Author: Mallory Rahe, Shannon Caplan, Benjamin Antolin, and Lauren Gwin, OSU Extension Service

Publish Date: Summer 2019

This spring, the U.S. Department of Agriculture rolled out the results from the latest Census of Agriculture, conducted in 2017. Here are some of the results for Oregon.

Oregon’s agricultural sector grew between 2012 and 2017 by adding more farms and recording higher total sales – unlike the nation

  • The number of farms increased in Oregon by a net total of 2,177. This number decreased nationally.
  • The value of farm production increased 2.5% to $5 billion (1.3% of total US production), while nationally total production declined -1.6% to $389 billion.

Oregon is adding more small-acreage farms and more farms with low sales

  • A higher percentage of all farms in Oregon are small-scale farms with less than 10 acres (33.3% of all Oregon farms and 13.4% of all US farms);
  • These small-acreage farms are the fastest growing farm size in the state, increasing 7.6% from 2012 (this size category increased 2.8% nationally)
  • Half of all farms in Oregon are less than 20 acres, compared to the national average of 75 acres. Oregon’s average farm size decreased to 424 acres (441 acres nationally).
  • The number of farms with sales less than $2,500 increased 19% (decreased by -3% nationally)
Farms with sales over $1 million account for the majority of agricultural sales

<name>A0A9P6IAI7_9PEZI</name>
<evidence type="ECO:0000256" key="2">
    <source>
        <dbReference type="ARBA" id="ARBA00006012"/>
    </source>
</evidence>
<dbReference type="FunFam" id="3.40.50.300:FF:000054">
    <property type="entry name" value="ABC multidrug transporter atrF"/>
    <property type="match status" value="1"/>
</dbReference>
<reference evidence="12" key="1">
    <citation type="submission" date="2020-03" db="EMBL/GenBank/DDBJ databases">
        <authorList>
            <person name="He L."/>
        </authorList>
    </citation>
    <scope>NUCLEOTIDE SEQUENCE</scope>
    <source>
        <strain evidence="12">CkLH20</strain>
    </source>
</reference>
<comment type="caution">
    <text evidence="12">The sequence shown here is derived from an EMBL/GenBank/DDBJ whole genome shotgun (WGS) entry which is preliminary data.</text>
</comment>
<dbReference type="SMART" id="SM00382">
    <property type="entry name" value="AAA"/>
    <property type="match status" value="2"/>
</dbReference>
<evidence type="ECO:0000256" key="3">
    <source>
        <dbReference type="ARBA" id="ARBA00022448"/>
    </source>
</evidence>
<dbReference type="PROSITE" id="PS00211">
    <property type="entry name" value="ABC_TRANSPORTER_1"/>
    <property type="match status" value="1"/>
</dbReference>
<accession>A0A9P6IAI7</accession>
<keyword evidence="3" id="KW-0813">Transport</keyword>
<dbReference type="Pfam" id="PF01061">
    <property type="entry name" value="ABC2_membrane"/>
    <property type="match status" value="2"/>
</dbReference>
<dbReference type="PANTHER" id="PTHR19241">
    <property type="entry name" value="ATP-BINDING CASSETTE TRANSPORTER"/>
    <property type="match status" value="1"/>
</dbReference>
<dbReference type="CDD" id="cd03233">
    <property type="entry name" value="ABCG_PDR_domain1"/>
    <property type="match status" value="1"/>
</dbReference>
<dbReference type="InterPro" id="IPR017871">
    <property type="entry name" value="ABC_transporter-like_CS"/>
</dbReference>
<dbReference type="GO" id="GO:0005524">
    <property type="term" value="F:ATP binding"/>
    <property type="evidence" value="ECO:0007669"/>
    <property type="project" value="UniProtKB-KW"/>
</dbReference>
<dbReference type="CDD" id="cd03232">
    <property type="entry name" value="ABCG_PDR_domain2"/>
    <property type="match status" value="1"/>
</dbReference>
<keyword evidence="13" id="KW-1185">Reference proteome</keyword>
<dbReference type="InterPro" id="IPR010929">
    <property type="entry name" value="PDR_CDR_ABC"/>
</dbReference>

• 2.5% of all farms in Oregon produced 70% of all agricultural products sold (compared to 3.9% of all farms producing 69% of all sales nationally)
  • Total sales by farms selling $1 million or more increased 4.8% in Oregon, 1.8% nationally

In the past 5 years, Oregon saw slower farm consolidation than the nation

  • The number of mid-scale farms (sales $50,000 to $499,999) decreased -1.3% (decreased -6.3% nationally)
  • Total sales by these mid-scale farms decreased by -2.2% (compared to -8.8% nationally)
  • Mid-scale farms contributed 12.4% of total sales (compared to 17.1% nationally)
Oregon’s agricultural production has been and remains more concentrated than the nation
  • 40% of all agricultural sales were generated by the 0.4 percent of Oregon farms with sales of $5 million or more (compared to 35% nationally)
  • Faster expansion of sales among large scale farmers is closing the gap between the US and Oregon. In 2002, 54.4% of all sales came from large scale farms (sales over $1 million) in Oregon, compared to 47.9% nationally. (Compared to 70% and 69% percent of all sales in 2017)

Land in farms declined in both Oregon and the US

  • Oregon has 339,256 fewer acres in farms than it did 5 years ago (Statewide loss of -2.1%; National decline of -1.6%)

Learn more about Oregon agriculture by the numbers on the OSU Extension website: https://extension.oregonstate.edu/food/food-systems/oregon-agriculture-n....

Special reports include:

  • Trends and Insights into Oregon Agricultural Business Succession Planning, by Christy Brekken, OSU Applied Economics
  • Oregon’s Farm Producer Demographics, by Shannon Caplan and Benjamin Antolin

Updated Community Food Systems Indicators for Or­egon, a partnership between OSU’s Center for Small Farms & Community Food Systems, OSU Rural Com­munities Explorer, and the Oregon Community Food Systems Network.